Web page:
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2018 Awards Preview - Most Effective Automotive Campaign or Solution

Tyrone Stewart

Ahead of our 2018 Effective Mobile Marketing Awards, we'll be previewing the nominees in each category, giving you a glimpse at the high quality of entries we've seen this year. In this preview, we’re looking the campaigns and solutions that targeted consumers with an interest in cars.

Autoweek and Marfeel – Driving Mobile Optimisation for Autoweek
Autoweek, which describes itself as the ‘Car Culture’s Publication of Record’, was looking to optimise its mobile site in order to reach new readers and grab a larger share of the ‘car culture’ audience. In particular, it was looking to grow the number of readers visiting its mobile site, get page load times under three seconds to reduce bounce rates, and improve usability for a smoother reader experience.

To achieve its goals, Autoweek enlisted Marfeel’s One Ad per Page model, where Marfeel manages second ad slots on pages while delivering its technology solution.

With the solution in place, Autoweek saw daily ad impressions increase by 270 per cent in just four months, while initial ad revenue increased by over 300 per cent. Furthermore, its Google PageSpeed Insights score doubled and a 60 per cent increase in average daily views was reported.

British Automotive Polska, Selectivv and Value Media – Land Rover Geotrapping Campaign
The aim of the campaign was to promote two Land Rover product lines – the Discovery Sport and Range Rover Evoque – to both men and women older than 35 years old with upper-average income.

To take it a step further than this, British Automotive Polska wanted to reach users who were in the decision-making process of purchasing a new car. So, smartphone and tablet users who had recently visited car showrooms in Poland’s biggest cities, including Warsaw, Krakow, Katowice, and Tricity, and met the other criteria were targeted. This target audience also included people who were taking part in business conferences in Poland.

To reach this audience, Selectivv’s database of behavioural profiles was used alongside Geotrapping, a Selectivv tool which enables the targeting of users based on their location history with an accuracy of up to five metres.

The campaign achieved a click-through rate of 1.29 per cent. Of those that either watched or clicked the advert, six per cent of users visited a British Automotive Polska showroom.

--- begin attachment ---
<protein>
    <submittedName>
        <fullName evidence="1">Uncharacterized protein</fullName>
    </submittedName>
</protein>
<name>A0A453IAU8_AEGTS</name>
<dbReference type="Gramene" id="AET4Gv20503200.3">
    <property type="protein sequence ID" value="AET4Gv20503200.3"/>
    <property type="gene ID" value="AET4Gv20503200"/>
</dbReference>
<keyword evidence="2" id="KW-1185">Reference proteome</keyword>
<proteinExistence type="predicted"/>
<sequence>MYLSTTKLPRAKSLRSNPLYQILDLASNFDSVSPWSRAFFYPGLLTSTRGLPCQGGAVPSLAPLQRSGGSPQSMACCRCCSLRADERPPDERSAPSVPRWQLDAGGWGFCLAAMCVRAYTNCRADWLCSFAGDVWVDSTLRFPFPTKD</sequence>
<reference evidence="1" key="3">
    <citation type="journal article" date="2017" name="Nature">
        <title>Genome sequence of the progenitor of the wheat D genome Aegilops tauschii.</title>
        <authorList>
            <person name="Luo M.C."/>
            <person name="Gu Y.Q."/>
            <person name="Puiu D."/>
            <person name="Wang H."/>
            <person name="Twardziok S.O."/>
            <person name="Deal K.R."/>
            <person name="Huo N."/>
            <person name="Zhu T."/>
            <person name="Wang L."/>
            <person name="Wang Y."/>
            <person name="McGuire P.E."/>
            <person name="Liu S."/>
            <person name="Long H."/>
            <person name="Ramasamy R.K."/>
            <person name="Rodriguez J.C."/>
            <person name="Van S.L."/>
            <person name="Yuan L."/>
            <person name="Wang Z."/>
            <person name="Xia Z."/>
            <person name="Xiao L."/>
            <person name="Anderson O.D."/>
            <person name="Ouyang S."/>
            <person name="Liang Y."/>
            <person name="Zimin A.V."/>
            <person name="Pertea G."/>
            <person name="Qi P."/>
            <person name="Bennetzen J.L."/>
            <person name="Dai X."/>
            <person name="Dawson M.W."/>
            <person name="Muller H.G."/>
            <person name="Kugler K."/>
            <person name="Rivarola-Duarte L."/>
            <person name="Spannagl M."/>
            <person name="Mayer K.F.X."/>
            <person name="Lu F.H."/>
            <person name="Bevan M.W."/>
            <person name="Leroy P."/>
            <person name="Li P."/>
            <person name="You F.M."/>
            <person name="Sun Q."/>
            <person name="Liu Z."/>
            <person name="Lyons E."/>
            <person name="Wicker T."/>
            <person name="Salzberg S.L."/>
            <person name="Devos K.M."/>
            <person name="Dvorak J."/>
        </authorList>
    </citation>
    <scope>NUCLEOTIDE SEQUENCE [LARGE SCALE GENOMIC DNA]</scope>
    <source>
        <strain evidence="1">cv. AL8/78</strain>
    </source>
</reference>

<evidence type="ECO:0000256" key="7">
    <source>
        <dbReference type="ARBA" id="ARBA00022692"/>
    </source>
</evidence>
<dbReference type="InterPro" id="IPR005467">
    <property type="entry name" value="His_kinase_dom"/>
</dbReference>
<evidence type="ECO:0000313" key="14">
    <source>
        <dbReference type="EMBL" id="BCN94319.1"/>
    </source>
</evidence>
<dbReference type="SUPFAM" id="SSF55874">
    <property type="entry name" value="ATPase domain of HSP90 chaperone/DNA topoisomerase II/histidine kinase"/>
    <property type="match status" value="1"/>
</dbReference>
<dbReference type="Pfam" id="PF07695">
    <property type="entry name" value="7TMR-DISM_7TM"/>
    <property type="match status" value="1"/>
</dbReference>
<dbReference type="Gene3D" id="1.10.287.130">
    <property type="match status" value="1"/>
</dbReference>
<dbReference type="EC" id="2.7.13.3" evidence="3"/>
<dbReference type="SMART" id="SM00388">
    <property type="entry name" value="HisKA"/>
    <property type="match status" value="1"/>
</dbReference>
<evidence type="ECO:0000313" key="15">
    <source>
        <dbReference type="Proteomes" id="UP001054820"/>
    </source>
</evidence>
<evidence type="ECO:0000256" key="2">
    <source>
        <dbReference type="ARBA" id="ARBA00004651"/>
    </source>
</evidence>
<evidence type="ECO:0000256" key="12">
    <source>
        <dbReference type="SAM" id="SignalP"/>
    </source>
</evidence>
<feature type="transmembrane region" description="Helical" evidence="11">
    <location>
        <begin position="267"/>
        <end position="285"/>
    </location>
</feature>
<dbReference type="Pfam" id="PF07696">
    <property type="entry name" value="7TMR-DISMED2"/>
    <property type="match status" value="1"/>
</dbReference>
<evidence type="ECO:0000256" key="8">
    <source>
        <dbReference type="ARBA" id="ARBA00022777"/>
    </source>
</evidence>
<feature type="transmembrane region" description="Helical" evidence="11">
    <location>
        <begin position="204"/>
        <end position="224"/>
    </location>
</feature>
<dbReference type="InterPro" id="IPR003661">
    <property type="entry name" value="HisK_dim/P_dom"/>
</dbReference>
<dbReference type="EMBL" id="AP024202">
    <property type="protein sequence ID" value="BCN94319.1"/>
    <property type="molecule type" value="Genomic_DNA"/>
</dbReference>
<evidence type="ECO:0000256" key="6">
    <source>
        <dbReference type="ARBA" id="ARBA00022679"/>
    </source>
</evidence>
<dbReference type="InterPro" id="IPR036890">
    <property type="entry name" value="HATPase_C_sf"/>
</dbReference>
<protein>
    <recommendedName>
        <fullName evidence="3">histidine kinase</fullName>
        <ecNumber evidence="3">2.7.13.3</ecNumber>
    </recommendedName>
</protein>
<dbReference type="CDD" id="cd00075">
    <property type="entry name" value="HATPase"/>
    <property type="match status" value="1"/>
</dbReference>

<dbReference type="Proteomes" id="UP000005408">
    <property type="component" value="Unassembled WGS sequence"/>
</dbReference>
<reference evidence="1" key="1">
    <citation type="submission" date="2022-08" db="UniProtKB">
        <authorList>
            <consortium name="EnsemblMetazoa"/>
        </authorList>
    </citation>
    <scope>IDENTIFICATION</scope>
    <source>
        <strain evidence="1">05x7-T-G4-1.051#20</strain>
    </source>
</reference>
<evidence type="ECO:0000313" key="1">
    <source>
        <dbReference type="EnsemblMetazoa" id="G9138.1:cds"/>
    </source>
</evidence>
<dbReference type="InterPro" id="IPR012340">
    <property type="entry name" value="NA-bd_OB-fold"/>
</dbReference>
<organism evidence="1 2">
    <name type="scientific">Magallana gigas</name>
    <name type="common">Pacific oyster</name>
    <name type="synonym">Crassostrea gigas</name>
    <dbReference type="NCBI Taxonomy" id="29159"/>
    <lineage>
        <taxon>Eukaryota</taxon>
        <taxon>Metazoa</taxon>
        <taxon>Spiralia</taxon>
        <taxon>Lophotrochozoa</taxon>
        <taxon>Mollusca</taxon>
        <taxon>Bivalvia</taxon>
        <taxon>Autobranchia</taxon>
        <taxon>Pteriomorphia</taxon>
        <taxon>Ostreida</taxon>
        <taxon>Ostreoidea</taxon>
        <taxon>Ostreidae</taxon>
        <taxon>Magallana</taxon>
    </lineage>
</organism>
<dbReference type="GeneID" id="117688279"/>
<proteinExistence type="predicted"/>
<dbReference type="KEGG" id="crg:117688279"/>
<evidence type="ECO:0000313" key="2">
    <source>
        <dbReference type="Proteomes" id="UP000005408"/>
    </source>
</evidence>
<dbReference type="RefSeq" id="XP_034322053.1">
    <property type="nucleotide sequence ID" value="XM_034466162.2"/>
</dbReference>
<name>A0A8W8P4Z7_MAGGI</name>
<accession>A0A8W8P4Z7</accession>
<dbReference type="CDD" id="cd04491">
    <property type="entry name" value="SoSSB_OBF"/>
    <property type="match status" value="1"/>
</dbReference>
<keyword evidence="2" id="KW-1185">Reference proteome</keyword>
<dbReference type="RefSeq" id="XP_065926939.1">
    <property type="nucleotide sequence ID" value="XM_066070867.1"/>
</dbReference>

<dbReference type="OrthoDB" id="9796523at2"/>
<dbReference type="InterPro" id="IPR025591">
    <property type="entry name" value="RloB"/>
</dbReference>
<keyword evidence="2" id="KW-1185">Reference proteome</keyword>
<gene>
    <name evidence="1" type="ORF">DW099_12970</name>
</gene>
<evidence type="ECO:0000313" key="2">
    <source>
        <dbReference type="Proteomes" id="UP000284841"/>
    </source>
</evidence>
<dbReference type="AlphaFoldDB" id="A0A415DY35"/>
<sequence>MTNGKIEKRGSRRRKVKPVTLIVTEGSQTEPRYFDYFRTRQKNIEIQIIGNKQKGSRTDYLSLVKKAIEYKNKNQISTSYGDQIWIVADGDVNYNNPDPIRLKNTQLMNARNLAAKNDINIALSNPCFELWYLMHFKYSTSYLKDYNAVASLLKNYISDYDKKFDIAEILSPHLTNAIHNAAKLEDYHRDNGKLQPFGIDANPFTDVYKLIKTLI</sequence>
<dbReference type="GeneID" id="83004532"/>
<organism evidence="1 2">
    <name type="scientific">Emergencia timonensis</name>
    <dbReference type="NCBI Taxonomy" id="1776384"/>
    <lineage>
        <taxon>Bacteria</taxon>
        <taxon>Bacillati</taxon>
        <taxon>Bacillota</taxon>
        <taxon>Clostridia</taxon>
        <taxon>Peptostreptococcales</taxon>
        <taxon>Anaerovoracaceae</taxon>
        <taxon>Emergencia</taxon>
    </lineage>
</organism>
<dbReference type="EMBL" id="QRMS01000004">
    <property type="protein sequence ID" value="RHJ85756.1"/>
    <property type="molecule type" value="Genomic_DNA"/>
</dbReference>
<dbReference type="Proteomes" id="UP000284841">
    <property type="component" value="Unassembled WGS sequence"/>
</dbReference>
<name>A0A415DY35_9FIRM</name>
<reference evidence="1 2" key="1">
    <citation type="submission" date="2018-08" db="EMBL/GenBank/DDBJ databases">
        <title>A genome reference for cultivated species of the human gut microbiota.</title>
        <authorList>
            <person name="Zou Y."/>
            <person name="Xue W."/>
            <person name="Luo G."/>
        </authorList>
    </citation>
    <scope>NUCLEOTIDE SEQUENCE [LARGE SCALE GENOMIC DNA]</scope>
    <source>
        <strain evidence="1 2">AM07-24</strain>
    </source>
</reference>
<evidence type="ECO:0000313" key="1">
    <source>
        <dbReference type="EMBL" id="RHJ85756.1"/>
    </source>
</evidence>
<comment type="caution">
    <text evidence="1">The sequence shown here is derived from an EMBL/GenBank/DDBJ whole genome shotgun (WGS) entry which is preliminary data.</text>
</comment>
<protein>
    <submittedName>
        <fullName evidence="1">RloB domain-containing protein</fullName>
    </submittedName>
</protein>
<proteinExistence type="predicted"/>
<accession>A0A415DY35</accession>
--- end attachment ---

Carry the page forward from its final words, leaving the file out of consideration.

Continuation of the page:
Honda, GumGum and RPA – Honda Odyssey Model Year 18
With the launch of the redesigned Odyssey and the Toyota Sienna threatening to close the gap within the minivan segment, Honda needed to find a way to encourage existing minivan owners and intenders to upgrade with the new Odyssey, while creating a connection with the audience to build brand and model affinity.

Honda wanted the campaign to educate consumers of the new premium features of the 2018 Odyssey, targeting them in environments that contextually aligned with their passion points. So, GumGum created a campaign that leveraged its computer vision and image recognition technology to place Honda’s message within hyper-relevant content where the ad would reach mums as part of a family summer movie sponsorship. The technology was also used to identify and then surround content relevant to the in-market minivan consumers with high-impact creative. GumGum’s other targeting capabilities ensured the audience was one that was practically waiting for Honda’s message.

GumGum utilised a combination of computer vision and semantic analysis to target auto intenders at their passion points – in particular sponsored summer blockbuster family movies, and the unsponsored home décor, family travel, and shopping. On top of that, the targeted people were part of middle to upper middle-class families with two or more children.

The campaign achieved an overall click-through rate (CTR) of 0.81 per cent – 10 times higher than the industry standard – while the family summer movie sponsorship ended with a CTR of 0.84 per cent. Furthermore, engagement was almost five times higher than the industry standard at 13.53 per cent.

McLaren Automotive, Blis and DCT8 – McLaren Automotive Europe Campaign